Tuesday, June 16, 2009

Against Internships

I can't help but find interesting an article that says the following:

Interns are like illegal immigrants. Says Kamenetz: "They create an oversupply of people willing to work for low wages, or in the case of interns, literally nothing." But they're worse, because instead of doing the jobs nobody wants to do, college interns do the jobs that everybody their age wants to do, but that only the wealthier can afford.

Shame on you wage-depressing, union-killing interns!

and
Unpaid internships are another implicit leg up for rich kids who can afford to work for a summer without money. Otherwise they send less fortunate kids into even worse debt.


Perhaps things are different for non-profits and/or government, but businesses are not in business to create jobs--they're in business to make money for their owners! If someone is actually willing to work for free, what legitimate argument can be made against the practice?

13 comments:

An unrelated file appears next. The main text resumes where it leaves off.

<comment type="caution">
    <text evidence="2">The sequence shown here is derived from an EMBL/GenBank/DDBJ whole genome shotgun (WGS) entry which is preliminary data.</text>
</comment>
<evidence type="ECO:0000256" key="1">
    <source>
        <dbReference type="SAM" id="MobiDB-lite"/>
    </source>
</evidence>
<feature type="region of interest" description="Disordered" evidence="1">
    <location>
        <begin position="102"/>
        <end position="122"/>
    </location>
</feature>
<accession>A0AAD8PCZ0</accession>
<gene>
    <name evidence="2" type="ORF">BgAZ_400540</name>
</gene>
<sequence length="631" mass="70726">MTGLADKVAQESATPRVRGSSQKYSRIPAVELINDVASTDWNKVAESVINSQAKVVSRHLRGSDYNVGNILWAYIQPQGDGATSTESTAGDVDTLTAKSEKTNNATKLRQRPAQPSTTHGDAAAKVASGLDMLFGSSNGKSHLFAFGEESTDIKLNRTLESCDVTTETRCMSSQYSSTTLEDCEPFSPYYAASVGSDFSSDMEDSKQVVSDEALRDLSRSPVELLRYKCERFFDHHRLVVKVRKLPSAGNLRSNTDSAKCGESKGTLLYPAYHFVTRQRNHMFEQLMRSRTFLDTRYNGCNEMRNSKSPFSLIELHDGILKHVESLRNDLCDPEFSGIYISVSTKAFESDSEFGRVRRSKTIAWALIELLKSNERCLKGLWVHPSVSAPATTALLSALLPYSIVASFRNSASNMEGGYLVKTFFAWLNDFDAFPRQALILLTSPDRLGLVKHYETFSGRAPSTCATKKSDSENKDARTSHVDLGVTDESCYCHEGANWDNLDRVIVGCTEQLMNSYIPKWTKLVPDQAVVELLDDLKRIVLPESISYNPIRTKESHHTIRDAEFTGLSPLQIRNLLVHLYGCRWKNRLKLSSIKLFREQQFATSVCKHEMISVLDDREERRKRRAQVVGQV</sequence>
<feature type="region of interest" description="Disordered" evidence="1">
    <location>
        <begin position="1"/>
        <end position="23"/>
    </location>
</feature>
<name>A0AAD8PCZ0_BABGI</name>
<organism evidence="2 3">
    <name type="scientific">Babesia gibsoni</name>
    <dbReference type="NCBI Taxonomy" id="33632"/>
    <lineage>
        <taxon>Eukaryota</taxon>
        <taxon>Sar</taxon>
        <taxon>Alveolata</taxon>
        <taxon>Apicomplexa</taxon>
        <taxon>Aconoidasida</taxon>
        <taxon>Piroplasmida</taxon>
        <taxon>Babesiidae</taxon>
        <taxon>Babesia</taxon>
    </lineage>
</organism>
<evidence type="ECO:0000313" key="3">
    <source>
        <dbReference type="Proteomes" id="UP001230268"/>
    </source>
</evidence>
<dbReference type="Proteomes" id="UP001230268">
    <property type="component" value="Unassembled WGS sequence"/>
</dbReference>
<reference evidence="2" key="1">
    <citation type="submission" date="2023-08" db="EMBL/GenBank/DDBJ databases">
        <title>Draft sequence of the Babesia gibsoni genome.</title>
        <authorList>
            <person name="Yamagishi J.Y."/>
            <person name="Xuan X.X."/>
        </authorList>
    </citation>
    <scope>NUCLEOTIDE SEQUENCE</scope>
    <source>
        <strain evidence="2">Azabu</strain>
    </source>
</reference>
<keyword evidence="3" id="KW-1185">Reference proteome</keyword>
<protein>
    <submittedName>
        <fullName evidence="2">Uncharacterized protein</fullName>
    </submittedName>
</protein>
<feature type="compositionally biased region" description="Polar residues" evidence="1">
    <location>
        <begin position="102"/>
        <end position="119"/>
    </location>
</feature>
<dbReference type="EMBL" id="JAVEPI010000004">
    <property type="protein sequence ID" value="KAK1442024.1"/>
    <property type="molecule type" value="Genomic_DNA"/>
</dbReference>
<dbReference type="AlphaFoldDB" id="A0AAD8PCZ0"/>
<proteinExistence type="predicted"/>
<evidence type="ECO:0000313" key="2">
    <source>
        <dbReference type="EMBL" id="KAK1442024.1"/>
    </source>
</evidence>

silvermine said...

Not all interns are unpaid.

I have worked for free though -- it's expected if you are an undergrad who wants to go to grad school for science. Who is going to pay a person who only has theoretical but no practical experience? Well, if there were no minimum wage laws, I might have at least been paid something. But I doubt it -- if you do that, I wouldn't be asked to work tons of hours.

I was also an intern technical writer. I was paid more for that job than I would have been as a non-intern, entry-level scientist lab bench person. So yes, I work for free for my degree, and then I'm worth less still than an intern writer. Amazing world isn't it?

Other writers would say I ruined their pay scale by agreeing to work so cheap! However, I had no technical writing experience and managed to climb very quickly up the ladder.